Puddin' Man wrote: > Mauro, > > Very briefly, you refer to The SAS System as "an > interpreter", exhibiting an incredible misunderstanding of > the complexity of your subject matter. Even if your middle > name weren't "Flamebait", I wouldn't want anything > to do witcha. > > "I Deny The Troll!" and have nothing more to say ... > > Puddin' > > ****************************************************** > *** Puddin' Man *** ******** > ******************************************************; > > > On Fri, 4 Oct 2002 21:06:34 > Mauro Morandin wrote: > >>Puddin' Man wrote: >> >>>Well, it appears that our subject line has >>>been usurped ... :-) >>> >>>Re: SAS is slow? (cpu time, etc) >>> >>>On Wed, 2 Oct 2002 13:34:21 >>> John Whittington wrote: >>> >>> >>>>At 10:19 01/10/02 -0500, Puddin' Man wrote: >>>> >>>> >>>> >>>>>This appears to be correct. I restart SAS, read the >>>>>data from the hard drive, and it takes 4 seconds. >>>>>100 mb / 4 secs is about 25mb/sec, which is in line >>>>>with my expectations of hardware performance. >>>> >>>>As you say, that seems to 'add up'. >>> >>> >>>Yes, I think SAS did quite well with this little >>>micro-test. I'm pleasantly surprised that Win/SAS >>>was evidently able to dynamically allocate the >>>large memory buffer as needed. Might run a little test >>>or 2 to see if it deallocates properly if I find the >>>time <g>. >>> >> >>It's not SAS, but the operating system which does that. >>The test is not necessary. If it would not deallocate the I/O buffers >>you couldn't run any software on your Windoze. Why do you want to find >>out if it deallocates immediately, I bet it doesn't. What are I/O >>buffers there for ... for beeing reused as many times as possible ... >> >> >> >>>>It also reinforces the fact that >>>>anyone who expends appreciable time/effort writing programs (in C or >>>>whatever) to try to improve upon that performance is really being pretty >>>>stupid, since it's obvious that NO software can make hardware go faster >>>>than its theoretical maximum. >>> >>You (not Puddin' man) are pretty stupid. >> >> >> >>>Oh, I wouldn't go so far as to say "stupid". And I think >>>Paul's micro-test has somewhat limited relevance to a broader >>>class of computer applications. >> >>I surely agree. >> >> >>>In general, I don't think it makes sense to criticise SAS >>>because one can allegedly write a specialized program for a >>>very specialized task which runs faster than SAS. Consider >>>for a moment the incredibly broad cross-section of users, >>>applications, platforms, etc that SAS was designed for. >>>There are so many different types of utility that can be >>>derived from the various SAS products that it boggles my >>>po' mind. >>> >>>The primary benefit I perceive from using SAS is >>>the minimization of development/testing time with >>>attendant ability to maximize system efficiency >>>within the limits of the software architecture. >>>I think this was a primary objective in the >>>design of SAS. >>> >>>As such, performance comparisons between SAS and, say, a >>>custom-coded 3gl program have very, very limited relevance >>>for po' me. Brings to mind comparisons between apples and >>>oranges. Or even tricycles and M-80 tanks. If I were forever >>>responsible for only one specialized application that >>>strained properly tuned system resources to the max _and_ >>>for which SAS performance was unacceptable, then by all >>>means, I would seek another way to do it. I doubt that such >>>a scenario accurately describes the work responsibilities >>>for even 1% of sas-l folk. >> >>SAS Institute consultants are pushing SAS to its limits every day, but I >>haven't found any of them on SAS-L, that's true, so might be that your >>guess of 1% is correct. >> >> >>> >>>>>Even with the 100+mb memory buffer, it's curious >>>>>that cpu time = wall-clock time because my 850mhz cpu >>>>>is allegedly running 8.5 times faster than my >>>>>100mhz FSB (memory bus). Oh, well ... >>>> >>You have no clue of what's going on in your PC. >> >>1. SAS uses your pentium 850Mhz CPU to do it's work. >>2. It reads 123Mbyte/s from main memory (this is SAS maximum speed for >>this CPU). >>3. It uses your FSB to do that. >> >>Given that you have a FSB of 100Mhz which is 32 bit wide your operating >>system is able to transfer data from memory to the CPU at the maximum >>theoretical limit of 400Mb/s. I bet that if you had a 3Ghz CPU with the >>same FSB than SAS would have reached this limit. >> >> >> >>>>This, I guess, is the oft-repeated discussion as to exactly _what_ gets >>>>reported as 'CPU time'. >>> >>> >>>Appears to be. More below ... >>> >>>On Wed, 2 Oct 2002 06:40:22 >>> Tim Churches wrote: >>> >>> >>>>Puddin' Man wrote: >>>> >>>> >>>>>Even with the 100+mb memory buffer, it's curious >>>>>that cpu time = wall-clock time because my 850mhz cpu >>>>>is allegedly running 8.5 times faster than my >>>>>100mhz FSB (memory bus). Oh, well ... >>>> >>>>Hardware and OS experts can correct me here, but I don't >>>>think that Windows or any other OS counts the time which >>>>the CPU spends waiting for memory as idle time. >>> >>Again you should ask SI as to what exactly gets reported as CPU time. >>I have the experience that CPU time IS CPU time, so idle time (like I/O >>waits) is not in here. You find it added to the real time reported by >>SAS. Anyway, with SAS writing in asynchronus mode to the filesystem the >>real time figure is of no importance. >> >> >>>That appears to be the case for my little Whinney-Doze. >>>Of course, this means that "cpu time" doesn't necessarily >>>measure cpu cycle consumption correctly. >>> >> >>SAS again doesn't measure anything, it takes this info from the >>operating system. SAS is not an operating system. It seems that you are >>mixing things up a bit. >> >> >> >>>I would _hope_ that certain hard-core multi-user systems >>>(i.e. MVS, OS/390, Z/OS) would do a better job with this. >>>Perhaps "La Unices" as well? >>> >>> >>> >>>>What would be really interesting would be to repeat the test >>>>on three systems with identical Pentium 4 CPUs, but one with >>>>slower SDRAM and one with much faster (throughput) RDRAM, >>>>and one with DDR RAM. >>> >>> >>>Yes, that should be interesting. >> >> >>It doesn't matter to me if your useless program runs faster with RDRAM >>or DDRAM .... >>Anyway, I bet you would see no difference because even this stupid and >>useless SAS program reads from memory slower than SDRAM speed. >>RAM speed increases OS and user interface performance (these are C >>programs which do a lot of memcopy() calls). >> >>Don't do system performance measures using SAS. SAS can't do anything. >>It wasn't designed to do that. But, of course, if all you have is a >>hammer, everything looks like a nail. >> >> >> >>> >>>>With gigahertz CPU speeds and the ability >>>>cache significant amounts of data in RAM, memory bandwidth >>>>and latency, not just disc I/O speed, really start to matter >>>>again. >>> >>> >>>For systems where the memory bus is slower than the internal >>>cpu speed (virtually all systems nowadaze), methinks it has >>>_always_ mattered. At least in the Intel world, this >>>importance has been mitigated somewhat by increasing cpu >>>cache sizes. Modern Pentium L1 and L2 caches are "on-die" >>>and run at the speed of the cpu. With larger L1/L2 >>>architectures, memory accesses are less frequent. >> >> >>It happens that RAM speed, I/O and CPU speed grow steadily and are >>balanced by system designers. There is no system which can do everything >>equally well. >> >> >> >> >>> Zalut, >>> Puddin' >>> >>>****************************************************** >>>*** Puddin' Man *** ******** >>>******************************************************; >>> >>>"Man in a suit >>> with a bow-tie neck >>> wanna buy a grunt >>> with a third-party check!" >>> from "Willie The Pimp", Frank Zappa, maybe 1968 >>> >>> >>>____________________________________________________________ >>>Watch a championship game with Elway or McGwire. >>>Enter Now at >> >> >>-- >>mauro morandin >>SAS consultant >>red hat certified engineer >>mauro.morandin*************** >> > > > > ____________________________________________________________ > Watch a championship game with Elway or McGwire. > Enter Now at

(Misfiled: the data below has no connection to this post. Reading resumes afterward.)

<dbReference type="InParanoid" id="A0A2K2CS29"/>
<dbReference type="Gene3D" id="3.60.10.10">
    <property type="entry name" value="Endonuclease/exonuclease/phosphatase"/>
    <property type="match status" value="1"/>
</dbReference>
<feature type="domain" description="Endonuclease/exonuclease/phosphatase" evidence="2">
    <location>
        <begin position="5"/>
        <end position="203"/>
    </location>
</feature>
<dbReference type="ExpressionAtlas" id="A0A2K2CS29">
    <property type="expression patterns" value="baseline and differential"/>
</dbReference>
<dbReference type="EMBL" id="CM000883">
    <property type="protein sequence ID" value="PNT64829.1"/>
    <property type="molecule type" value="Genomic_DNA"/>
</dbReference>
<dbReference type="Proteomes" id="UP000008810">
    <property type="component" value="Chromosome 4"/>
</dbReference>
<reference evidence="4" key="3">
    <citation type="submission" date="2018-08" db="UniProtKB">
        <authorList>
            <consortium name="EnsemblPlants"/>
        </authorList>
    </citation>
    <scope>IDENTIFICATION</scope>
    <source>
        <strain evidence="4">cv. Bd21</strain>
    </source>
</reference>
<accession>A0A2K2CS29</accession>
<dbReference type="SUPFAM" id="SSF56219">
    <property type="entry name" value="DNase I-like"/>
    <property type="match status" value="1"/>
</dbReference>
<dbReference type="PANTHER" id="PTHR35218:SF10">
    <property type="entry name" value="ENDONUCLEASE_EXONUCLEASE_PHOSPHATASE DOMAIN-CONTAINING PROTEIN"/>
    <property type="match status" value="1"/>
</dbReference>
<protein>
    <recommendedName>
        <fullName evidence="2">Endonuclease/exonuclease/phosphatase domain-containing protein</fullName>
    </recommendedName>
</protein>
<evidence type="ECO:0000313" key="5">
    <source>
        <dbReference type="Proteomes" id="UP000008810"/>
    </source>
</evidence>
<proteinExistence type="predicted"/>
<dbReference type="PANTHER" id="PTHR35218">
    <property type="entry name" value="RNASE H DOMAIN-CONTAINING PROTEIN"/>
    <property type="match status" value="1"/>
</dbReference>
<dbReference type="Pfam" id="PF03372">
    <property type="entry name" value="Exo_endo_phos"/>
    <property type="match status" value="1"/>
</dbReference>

-- -- mauro morandin SAS consultant red hat certified engineer